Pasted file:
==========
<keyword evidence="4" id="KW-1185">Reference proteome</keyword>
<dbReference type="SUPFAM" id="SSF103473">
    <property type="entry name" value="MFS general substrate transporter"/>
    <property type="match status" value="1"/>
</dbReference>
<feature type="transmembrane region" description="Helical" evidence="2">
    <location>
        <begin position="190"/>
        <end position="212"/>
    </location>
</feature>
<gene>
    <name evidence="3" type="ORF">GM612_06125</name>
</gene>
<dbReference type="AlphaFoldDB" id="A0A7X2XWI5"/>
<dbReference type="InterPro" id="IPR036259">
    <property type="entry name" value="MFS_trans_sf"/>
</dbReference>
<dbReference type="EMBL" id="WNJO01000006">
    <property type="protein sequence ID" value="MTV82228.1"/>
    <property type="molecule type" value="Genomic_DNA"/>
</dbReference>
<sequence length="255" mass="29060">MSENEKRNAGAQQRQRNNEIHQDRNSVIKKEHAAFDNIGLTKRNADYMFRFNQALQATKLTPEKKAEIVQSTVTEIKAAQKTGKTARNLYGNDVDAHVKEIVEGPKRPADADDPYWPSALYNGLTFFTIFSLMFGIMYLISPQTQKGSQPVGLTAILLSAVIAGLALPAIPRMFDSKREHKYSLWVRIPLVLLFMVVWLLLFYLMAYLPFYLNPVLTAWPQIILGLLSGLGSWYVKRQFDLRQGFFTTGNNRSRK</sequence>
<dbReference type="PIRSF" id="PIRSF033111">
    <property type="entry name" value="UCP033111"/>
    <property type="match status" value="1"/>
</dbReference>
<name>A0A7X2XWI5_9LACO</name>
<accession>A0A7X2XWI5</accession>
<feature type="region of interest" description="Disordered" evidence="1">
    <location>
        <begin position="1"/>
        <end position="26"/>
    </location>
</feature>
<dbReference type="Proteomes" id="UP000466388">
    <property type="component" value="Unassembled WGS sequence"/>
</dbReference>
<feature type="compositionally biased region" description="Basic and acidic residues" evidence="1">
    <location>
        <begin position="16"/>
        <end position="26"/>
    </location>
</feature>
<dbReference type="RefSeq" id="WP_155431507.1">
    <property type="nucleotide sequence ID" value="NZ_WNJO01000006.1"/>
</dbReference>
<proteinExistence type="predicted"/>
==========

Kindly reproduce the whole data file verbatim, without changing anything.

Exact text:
<keyword evidence="4" id="KW-1185">Reference proteome</keyword>
<dbReference type="SUPFAM" id="SSF103473">
    <property type="entry name" value="MFS general substrate transporter"/>
    <property type="match status" value="1"/>
</dbReference>
<feature type="transmembrane region" description="Helical" evidence="2">
    <location>
        <begin position="190"/>
        <end position="212"/>
    </location>
</feature>
<gene>
    <name evidence="3" type="ORF">GM612_06125</name>
</gene>
<dbReference type="AlphaFoldDB" id="A0A7X2XWI5"/>
<dbReference type="InterPro" id="IPR036259">
    <property type="entry name" value="MFS_trans_sf"/>
</dbReference>
<dbReference type="EMBL" id="WNJO01000006">
    <property type="protein sequence ID" value="MTV82228.1"/>
    <property type="molecule type" value="Genomic_DNA"/>
</dbReference>
<sequence length="255" mass="29060">MSENEKRNAGAQQRQRNNEIHQDRNSVIKKEHAAFDNIGLTKRNADYMFRFNQALQATKLTPEKKAEIVQSTVTEIKAAQKTGKTARNLYGNDVDAHVKEIVEGPKRPADADDPYWPSALYNGLTFFTIFSLMFGIMYLISPQTQKGSQPVGLTAILLSAVIAGLALPAIPRMFDSKREHKYSLWVRIPLVLLFMVVWLLLFYLMAYLPFYLNPVLTAWPQIILGLLSGLGSWYVKRQFDLRQGFFTTGNNRSRK</sequence>
<dbReference type="PIRSF" id="PIRSF033111">
    <property type="entry name" value="UCP033111"/>
    <property type="match status" value="1"/>
</dbReference>
<name>A0A7X2XWI5_9LACO</name>
<accession>A0A7X2XWI5</accession>
<feature type="region of interest" description="Disordered" evidence="1">
    <location>
        <begin position="1"/>
        <end position="26"/>
    </location>
</feature>
<dbReference type="Proteomes" id="UP000466388">
    <property type="component" value="Unassembled WGS sequence"/>
</dbReference>
<feature type="compositionally biased region" description="Basic and acidic residues" evidence="1">
    <location>
        <begin position="16"/>
        <end position="26"/>
    </location>
</feature>
<dbReference type="RefSeq" id="WP_155431507.1">
    <property type="nucleotide sequence ID" value="NZ_WNJO01000006.1"/>
</dbReference>
<proteinExistence type="predicted"/>